What this does for an employer is it creates cost containment. Because they know that they are only going to spend a maximum of $1,000 per employee and that's it. Once it's gone it's gone they won't spend over that. And a broker like me doesn't come to your office every year and say , "Sorry but your employees overspent. They over claimed what you paid in premium so now you're getting an increase." Most employers don't like the traditional plan because you don't know from year to year what you're going to have to pay in premiums. But with a Health Spending Account they know every year they are only going to give $1,000; and I'm just throwing $1,000 out. They can make it whatever they want. They can make it $100 per employee. They can make it $5,000 per employee. It's what they can afford.

How that relates to our conversation is that I contacted National Health Claim which is the company I use to set up my Health Spending Accounts (HSA). And they now accept medical marijuana claims, if it's from a licensed producer where the patient has a doctor's note. Plus the employer doesn't know what the employee is claiming on. As long as it is a medical and dental claim, it doesn't say that it was medical marijuana that was purchased. I also since heard back from one insurance company, Sun Life, and they have confirmed that they will accept medical marijuana claims through a traditional plan.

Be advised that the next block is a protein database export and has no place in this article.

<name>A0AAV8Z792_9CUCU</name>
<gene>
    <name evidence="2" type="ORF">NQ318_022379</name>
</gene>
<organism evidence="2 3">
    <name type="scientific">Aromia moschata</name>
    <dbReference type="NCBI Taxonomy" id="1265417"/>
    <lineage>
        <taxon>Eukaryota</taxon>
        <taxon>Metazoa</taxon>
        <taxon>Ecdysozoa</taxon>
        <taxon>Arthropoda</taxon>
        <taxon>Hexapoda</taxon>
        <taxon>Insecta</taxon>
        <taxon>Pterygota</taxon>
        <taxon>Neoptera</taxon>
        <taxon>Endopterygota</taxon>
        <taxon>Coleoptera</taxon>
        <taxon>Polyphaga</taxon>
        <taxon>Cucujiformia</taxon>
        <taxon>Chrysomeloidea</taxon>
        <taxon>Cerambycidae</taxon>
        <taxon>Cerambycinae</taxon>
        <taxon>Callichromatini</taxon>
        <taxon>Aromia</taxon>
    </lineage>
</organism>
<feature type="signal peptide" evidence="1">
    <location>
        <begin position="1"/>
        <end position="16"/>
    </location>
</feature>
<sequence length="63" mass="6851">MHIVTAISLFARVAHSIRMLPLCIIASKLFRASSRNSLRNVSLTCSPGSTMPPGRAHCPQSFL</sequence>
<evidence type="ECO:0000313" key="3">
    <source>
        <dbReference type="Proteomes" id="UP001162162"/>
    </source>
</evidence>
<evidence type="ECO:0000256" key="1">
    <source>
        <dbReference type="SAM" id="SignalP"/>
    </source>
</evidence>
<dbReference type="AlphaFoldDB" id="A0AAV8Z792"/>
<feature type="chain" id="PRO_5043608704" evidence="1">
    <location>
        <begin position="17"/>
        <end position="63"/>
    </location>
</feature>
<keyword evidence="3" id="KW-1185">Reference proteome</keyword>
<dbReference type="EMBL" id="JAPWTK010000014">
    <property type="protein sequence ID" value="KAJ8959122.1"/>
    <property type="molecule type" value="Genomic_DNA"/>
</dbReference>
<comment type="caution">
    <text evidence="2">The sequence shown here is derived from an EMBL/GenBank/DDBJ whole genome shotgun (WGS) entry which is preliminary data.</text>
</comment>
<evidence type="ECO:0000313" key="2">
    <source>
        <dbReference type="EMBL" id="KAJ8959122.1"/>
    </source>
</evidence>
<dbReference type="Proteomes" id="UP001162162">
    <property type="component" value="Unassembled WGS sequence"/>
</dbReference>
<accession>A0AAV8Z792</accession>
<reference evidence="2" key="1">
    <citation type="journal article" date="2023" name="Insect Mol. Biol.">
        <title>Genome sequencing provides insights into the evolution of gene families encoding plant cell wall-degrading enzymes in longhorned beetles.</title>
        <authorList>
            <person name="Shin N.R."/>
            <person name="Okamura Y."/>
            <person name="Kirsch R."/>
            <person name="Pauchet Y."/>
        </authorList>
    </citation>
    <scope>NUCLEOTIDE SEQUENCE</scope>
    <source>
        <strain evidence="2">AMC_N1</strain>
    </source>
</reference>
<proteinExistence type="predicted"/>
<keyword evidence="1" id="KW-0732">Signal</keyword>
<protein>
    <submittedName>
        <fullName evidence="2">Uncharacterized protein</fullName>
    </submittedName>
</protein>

WaterToday - That's interesting.

Duncan - They didn't used to but the email was quite interesting, I'll read it to you. It says, "With the health and drug landscape changing in Canada we have seen an increase in request to cover medical marijuana. Currently this drug does not have a DIN number." (Every prescription has a DIN number that is the exact same number across Canada. So that when the claim is made you know you're claiming on that DIN number that is related to that drug. But apparently medical marijuana has not been given a DIN number yet). The Sun Life email explains, "currently the drug does not have a DIN number and has been deemed ineligible as an expense under our base plan. In the past we've only been able to cover medical marijuana under HSA accounts.

Recently we changed our business practice when it comes to medical marijuana. Clients now have the option to cover this expense under their HSA as it qualifies as an expense under the income tax Act, as well as through our Cost Plus arrangement." (Cost Plus is very, very similar to Health Spending Account; slightly different but pretty much very close to the same).

So they're moving; they're not quite there yet but if they're making those types of changes then it's just a matter of time again before they do provide it with a DIN number and you are able to claim it just like a regular prescription for diabetes.

Watertoday - Do you have any other comments to add?

Duncan - What I think has happened is that the insurance companies are making these changes but they're not exactly driving the bus on this where they're letting people know. They've been proactive in making the change but I don't think they're being proactive in letting anybody really know about it. I think they're leaving it up to is the broker to get out there and get the word out. And the problem with that is that marijuana use is such a polarizing topic. And so if you got a broker who thinks that marijuana use is evil and it's a gateway drug and it's just like cocaine and all those that destroys lives, I don't know how active that broker is going to be in getting out there to let people know of these changes.